Professional Bootcamp: How To Spend Your Summer Part 2

Find a Mentor

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Get there alone, Luke Skywalker did not. He had some super BA mentors along the way. You might not have a tiny green Jedi master in your life, but you probably have some older and more experienced friends who are willing to help you on your hero’s journey. Depending on your chosen path, you may find a mentor in a teacher, a boss or older co worker, a person who attends your church, or somebody you volunteer with. Mentors don’t necessarily need to fit the Obi-Wan mold of being a wise old sage, sometimes it might just be somebody a few years further along in their career. You don’t need to choose just one, but forging relationships with experienced professionals can help you learn some valuable lessons. Don’t be shy, if you find somebody great don’t be afraid to ask them straight up. Make sure to keep in contact with them with regular meetings, phone calls, emails, or whatever works for you. Mentors are a super valuable resource.

Build Your Knowledge

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There’s no better way to look and feel super fierce going into your career then by dropping some knowledge bombs. Whatever you field of interest, there are sure to be some really interesting books, podcasts, documentaries, and other fun stuff to help build your knowledge. Rather than harping on this point, below are some book that Robert (my fiance) and I love and have found really helpful. All of them are great regardless of your career path, be a some may be little more relevant than others.

For anybody:

7 Habits of Highly Effective People by Stephen Covey

Strength Finder 2.0 by Tom Rath

Boundaries by Henry Cloud and John Townsend

Documentaries about your interest

Podcasts by professionals in your field

Biographies of notable professionals who did what you want to do

Librivox is also a great source for free audio books where you can find classics in all fields

For those interested in business:

Good to Great by Jim Collins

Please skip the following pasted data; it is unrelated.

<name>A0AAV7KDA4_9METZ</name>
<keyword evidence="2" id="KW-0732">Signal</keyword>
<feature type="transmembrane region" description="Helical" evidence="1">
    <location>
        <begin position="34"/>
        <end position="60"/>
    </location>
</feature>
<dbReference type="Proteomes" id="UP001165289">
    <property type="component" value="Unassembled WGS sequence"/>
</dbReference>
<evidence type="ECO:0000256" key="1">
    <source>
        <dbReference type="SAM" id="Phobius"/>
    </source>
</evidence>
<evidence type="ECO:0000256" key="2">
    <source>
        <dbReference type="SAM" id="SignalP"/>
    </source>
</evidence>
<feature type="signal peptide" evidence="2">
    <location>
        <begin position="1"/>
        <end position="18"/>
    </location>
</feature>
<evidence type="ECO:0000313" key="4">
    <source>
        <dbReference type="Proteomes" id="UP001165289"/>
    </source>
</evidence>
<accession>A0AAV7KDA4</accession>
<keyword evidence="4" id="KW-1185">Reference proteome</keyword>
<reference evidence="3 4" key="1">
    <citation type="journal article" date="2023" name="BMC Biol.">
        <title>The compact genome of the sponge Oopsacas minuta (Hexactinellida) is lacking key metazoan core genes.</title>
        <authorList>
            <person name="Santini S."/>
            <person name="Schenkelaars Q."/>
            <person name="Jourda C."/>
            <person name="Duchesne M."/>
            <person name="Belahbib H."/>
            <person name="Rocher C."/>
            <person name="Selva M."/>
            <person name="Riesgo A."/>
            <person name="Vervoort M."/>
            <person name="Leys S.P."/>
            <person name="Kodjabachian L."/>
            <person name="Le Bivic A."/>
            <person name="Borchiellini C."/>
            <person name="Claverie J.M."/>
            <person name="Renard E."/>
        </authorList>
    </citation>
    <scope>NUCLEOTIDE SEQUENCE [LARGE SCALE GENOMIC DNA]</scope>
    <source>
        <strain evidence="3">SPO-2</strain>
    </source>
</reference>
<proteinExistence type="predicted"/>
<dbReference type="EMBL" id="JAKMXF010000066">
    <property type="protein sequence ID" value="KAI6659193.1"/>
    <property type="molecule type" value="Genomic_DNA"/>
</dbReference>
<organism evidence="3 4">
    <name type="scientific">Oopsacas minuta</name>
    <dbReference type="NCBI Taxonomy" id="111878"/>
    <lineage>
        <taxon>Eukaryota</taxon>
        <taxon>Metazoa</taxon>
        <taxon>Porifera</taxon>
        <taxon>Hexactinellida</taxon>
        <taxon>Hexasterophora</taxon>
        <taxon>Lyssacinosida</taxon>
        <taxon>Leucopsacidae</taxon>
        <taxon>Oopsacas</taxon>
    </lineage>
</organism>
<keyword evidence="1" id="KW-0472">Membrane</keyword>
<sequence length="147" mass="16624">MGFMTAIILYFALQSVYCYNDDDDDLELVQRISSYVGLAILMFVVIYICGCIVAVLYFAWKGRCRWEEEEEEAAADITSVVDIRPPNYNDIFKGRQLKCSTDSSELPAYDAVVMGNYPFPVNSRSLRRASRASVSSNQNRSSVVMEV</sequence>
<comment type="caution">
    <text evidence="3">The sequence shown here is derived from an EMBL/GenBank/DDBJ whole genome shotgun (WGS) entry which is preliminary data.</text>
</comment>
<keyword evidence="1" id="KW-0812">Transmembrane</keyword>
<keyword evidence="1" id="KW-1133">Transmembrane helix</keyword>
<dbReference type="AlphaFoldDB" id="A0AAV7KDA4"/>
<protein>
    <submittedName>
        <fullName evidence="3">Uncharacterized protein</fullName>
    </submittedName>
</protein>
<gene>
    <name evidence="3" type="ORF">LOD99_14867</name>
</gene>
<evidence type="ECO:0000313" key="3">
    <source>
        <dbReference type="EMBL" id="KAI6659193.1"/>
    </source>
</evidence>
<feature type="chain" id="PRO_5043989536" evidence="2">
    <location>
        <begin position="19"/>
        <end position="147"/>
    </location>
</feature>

Economics in One Lesson by Henry Hazlitt

The Goal by Eliyahu Goldratt and Jeff Cox

For law, government, or politics:

Rules for Radicals by Saul Alinsky

How to Win Friends and Influence People by Dale Carnegie

Benjamin Franklin’s Autobiography by Ben Franklin (duh)

My Early Life by Winston Churchill

Books about the lives of great leaders

Political and economic philosophy

For startups and young entrepreneurs:

The Art of the Start by Guy Kawasaki

Good Profit by Charles Koch

For marketing:

Enchantment by Guy Kawasaki

For ministry and missions:

The Little Woman by Gladys Aylward

Use Your Skills

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The best way to do something is just to do it. Find ways to start using your talents and building some name recognition. Work on a personal project to build your portfolio, write some op-eds for a local (or bigger) new organization, create a website, found a meetup group, or work on a business plan. Don’t let your age or inexperience dissuade you from starting doing what you want to be doing. Don’t look back on your summer and wish you had more hands on experience, seek it out at every opportunity and put yourself to the test

Have Fun!

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Don’t forget to take some time to have fun and celebrate making it through another year of school. You’ve got a future to look forward to, but you’ve got right now to enjoy, so don’t miss the moment. Whatever it is you do for fun make sure you do it this summer along with some new fun things too. Find a new cool book store, restaurant, or coffee shop. Go on a spontaneous trip with some friends. Meet somebody new and visit the people you care about. Make some new memories and take some stellar pictures. You’re only young once, friends, now is the time for brave new adventures.

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